There has been discussion in the Potato industry and world-wide media about CRISPR technology and its impact on breeding new Potato varieties. It is important as an industry that we have knowledge of a technological development to be able to fully evaluate its merits.
The following is an article (reproduced with permission from Spudman Magazine) which provides a useful introduction into CRISPRr and how it is being applied to Potato breeding in the United States.
The scientific world is excited about an incredibly powerful new technology that enables gene editing. It’s no wonder; CRISPR-Cas9, as it’s called, has been said to have the potential to cure genetic defects and eradicate diseases. In plant production, CRISPR has been called a “game changer,” as it has the potential to edit plant genomes much quicker and for much cheaper than biotechnology. There are, however, pros and cons to both technologies.
What is CRISPR and how does it work?
CRISPR-Cas9, invented by scientists Jennifer Doudna and Emmanuelle Charpentier, is short for clustered, regularly interspaced short palindromic repeats. The CRISPR technology came about through a basic research project; the project’s goal was to find out how bacteria fight viral infections. During the course of the project, the researchers discovered that many bacteria have an adaptive immune system in their cells (called CRISPR), which allows them to detect viral DNA and destroy it. Part of that system is a protein called Cas9. Cas9 is able to seek out, cut and degrade viral DNA in a very specific way.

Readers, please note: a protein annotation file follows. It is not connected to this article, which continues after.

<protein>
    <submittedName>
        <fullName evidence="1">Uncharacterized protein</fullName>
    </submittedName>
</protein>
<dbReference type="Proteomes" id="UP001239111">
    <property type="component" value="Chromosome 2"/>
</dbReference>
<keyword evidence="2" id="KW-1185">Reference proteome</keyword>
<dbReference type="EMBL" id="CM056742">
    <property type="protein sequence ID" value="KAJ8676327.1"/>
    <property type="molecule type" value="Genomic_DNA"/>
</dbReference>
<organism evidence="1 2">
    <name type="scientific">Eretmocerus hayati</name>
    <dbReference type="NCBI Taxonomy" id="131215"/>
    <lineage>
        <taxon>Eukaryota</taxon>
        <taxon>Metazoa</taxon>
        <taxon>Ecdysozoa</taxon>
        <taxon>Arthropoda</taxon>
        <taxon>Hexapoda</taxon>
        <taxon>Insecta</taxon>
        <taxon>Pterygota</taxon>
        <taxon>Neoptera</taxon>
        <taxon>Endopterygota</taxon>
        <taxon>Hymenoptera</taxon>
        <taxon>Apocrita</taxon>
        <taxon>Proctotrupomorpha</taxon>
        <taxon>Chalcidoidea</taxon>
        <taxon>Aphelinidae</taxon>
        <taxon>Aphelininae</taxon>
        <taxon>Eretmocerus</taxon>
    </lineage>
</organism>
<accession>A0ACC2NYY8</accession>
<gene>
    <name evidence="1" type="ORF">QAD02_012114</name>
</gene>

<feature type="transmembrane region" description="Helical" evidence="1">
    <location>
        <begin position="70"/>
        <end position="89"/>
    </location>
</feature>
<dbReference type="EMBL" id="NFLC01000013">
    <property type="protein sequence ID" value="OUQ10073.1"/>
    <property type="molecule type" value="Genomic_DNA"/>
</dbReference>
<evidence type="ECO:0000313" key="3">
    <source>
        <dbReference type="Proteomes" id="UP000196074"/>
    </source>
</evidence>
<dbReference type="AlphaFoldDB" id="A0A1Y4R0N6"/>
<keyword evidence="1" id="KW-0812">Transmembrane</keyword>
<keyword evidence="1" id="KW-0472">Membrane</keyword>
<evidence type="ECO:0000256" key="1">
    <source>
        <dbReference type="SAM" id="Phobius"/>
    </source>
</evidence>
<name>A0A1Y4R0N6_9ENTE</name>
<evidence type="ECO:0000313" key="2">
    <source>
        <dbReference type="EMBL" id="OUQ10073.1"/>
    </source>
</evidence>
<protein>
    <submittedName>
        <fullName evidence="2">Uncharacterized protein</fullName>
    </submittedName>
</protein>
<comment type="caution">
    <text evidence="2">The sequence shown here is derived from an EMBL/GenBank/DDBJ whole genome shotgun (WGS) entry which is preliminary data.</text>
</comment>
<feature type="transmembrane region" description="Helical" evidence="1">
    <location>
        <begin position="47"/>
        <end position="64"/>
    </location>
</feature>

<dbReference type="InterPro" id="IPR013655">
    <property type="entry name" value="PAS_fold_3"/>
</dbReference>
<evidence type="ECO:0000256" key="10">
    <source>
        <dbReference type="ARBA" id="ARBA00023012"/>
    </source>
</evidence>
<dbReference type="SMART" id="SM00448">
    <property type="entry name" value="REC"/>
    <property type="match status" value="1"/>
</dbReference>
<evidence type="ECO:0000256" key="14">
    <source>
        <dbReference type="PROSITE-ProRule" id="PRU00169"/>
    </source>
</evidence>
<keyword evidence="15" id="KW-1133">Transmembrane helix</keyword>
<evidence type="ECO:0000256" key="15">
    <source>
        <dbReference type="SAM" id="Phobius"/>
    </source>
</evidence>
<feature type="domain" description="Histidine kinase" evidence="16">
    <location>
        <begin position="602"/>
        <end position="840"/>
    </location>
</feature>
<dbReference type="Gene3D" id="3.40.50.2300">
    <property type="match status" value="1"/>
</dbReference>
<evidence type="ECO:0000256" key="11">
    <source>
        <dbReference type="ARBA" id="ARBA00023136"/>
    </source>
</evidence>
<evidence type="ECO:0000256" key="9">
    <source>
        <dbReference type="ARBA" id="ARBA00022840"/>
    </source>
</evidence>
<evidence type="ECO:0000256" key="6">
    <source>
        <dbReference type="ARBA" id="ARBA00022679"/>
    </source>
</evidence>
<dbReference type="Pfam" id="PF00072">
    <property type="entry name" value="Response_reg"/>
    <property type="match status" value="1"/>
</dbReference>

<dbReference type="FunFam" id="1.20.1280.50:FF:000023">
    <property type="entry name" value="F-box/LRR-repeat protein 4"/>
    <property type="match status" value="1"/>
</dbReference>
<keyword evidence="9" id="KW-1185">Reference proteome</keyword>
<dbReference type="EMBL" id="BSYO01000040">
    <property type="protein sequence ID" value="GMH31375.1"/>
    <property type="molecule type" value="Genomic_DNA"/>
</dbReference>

“It was through our research to understand the activity of this protein Cas9 that we realized that we could harness its function as a genetic engineering technology,” said Doudna in a recent TED talk. Doudna is a researcher in biochemistry and structural biology at the University of California, Berkeley.
The CRISPR system allows DNA to be extracted from viruses and inserted into the DNA of bacterium in little pieces. Over time, this mechanism allows cells to record the viruses that they have been exposed to. This information is later passed on to the cell’s progeny.
“This allows the cells to keep a record of infection,” Doudna said. “As my colleague Blake Weidenheft likes to say: ‘The CRISPR locus is effectively a genetic vaccination card in cells’.”